Medication Review


Pharmacogentic (PGx) testing is becoming more of a hot topic as providers from every specialty try to figure out how to treat their patients more efficiently and effectively. PGx testing uses a patient’s own DNA to help guide which medications will work, should be used with caution and those that should be avoided. These insights help guide providers to treat the patient with the most effective treatment for them the first time, thus eliminating the costly, and sometimes dangerous, trial and error approach to finding the medication that best
works for the patient.

Mental Health PGx – Why is this important?

Antidepressants are the 3 rd most commonly prescribed drug type and anti-anxiety medications account for $42 Billion in annual health care costs in the United States. 1/3 of patients suffering from anxiety actually receive treatment, and from this group, only 60% of those patients respond to treatment.

It is staggering that One in Eleven US adults report the use of an antidepressant medication in the last 30 days. As well, depression is an independent risk factor for coronary artery disease and sudden cardiac death, which leads to a 7-11-year reduction in life expectancy, which is similar to lifetime smokers. 70-80% of prescriptions for psychiatric medications are not written by Mental Health specialists, but by Family Practitioners, PCPs, Internal Medicine Providers and OB/GYNs.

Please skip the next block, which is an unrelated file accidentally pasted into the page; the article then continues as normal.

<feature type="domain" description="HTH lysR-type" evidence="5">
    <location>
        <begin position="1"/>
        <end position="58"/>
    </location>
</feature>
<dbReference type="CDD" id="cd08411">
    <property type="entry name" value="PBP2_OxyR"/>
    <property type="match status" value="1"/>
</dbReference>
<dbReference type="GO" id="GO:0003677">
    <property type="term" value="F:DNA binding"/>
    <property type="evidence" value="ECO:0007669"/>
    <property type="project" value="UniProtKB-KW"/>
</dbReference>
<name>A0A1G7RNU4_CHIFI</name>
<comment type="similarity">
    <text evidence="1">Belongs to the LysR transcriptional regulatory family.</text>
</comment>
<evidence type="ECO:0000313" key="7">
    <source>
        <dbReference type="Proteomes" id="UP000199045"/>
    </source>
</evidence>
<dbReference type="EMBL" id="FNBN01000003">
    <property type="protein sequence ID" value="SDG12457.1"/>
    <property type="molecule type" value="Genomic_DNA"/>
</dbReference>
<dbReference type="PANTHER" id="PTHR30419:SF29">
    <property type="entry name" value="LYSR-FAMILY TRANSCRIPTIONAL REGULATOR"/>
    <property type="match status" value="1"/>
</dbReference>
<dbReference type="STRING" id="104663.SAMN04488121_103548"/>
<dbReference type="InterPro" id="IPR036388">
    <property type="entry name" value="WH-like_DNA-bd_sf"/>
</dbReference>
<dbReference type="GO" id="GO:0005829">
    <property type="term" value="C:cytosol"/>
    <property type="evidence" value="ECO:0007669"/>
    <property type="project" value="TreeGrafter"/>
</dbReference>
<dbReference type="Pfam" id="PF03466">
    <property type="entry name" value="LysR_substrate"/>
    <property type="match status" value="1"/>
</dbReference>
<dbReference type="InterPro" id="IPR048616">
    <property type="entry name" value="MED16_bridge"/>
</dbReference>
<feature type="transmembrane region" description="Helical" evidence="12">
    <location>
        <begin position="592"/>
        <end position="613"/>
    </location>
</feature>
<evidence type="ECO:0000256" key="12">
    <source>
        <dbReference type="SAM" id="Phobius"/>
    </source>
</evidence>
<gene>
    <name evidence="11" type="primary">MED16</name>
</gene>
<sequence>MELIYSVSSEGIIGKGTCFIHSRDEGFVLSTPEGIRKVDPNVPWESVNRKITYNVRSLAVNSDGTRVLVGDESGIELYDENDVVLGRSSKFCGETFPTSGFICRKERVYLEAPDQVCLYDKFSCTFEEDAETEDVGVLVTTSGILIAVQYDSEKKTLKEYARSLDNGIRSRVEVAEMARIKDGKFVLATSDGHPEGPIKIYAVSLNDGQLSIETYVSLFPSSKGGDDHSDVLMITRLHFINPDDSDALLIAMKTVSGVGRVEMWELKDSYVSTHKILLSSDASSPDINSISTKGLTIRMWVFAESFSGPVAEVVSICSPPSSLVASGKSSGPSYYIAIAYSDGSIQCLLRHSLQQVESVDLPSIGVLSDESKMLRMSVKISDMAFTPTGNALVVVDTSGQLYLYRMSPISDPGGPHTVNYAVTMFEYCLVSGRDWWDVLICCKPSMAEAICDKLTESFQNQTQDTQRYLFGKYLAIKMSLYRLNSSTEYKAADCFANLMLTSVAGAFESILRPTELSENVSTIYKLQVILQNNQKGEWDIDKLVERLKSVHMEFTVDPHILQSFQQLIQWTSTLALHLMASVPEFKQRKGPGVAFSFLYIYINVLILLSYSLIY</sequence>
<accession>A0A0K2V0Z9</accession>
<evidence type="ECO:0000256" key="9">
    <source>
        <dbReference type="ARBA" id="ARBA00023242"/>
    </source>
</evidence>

Trial and error in these patients can cause unwanted and detrimental effects when initiating or changing medications. Many mental health medications need to be tapered up or down when dosing, so knowing which medications work in a specific patient has enormous validity in the practice setting. Trial and error can be very costly for the patient as well due to multiple copays at the pharmacy, multiple provider visits and potential ER visits due to adverse effects.

Providers can be provided with the knowledge of their patient’s genetic status to help predict what response they would have to a new medication, or a medication they are already on. This knowledge has substantial benefits as more than half of the drugs that are most commonly involved with adverse drug reactions are metabolized by the polymorphic enzymes.

Studies have been done regarding the effectiveness of PGx in the mental health population. A study by Bradley, et al showed that in Moderate to Severe Depression, patients achieving response AND remission was higher in the PGx group compared to the normal treatment group.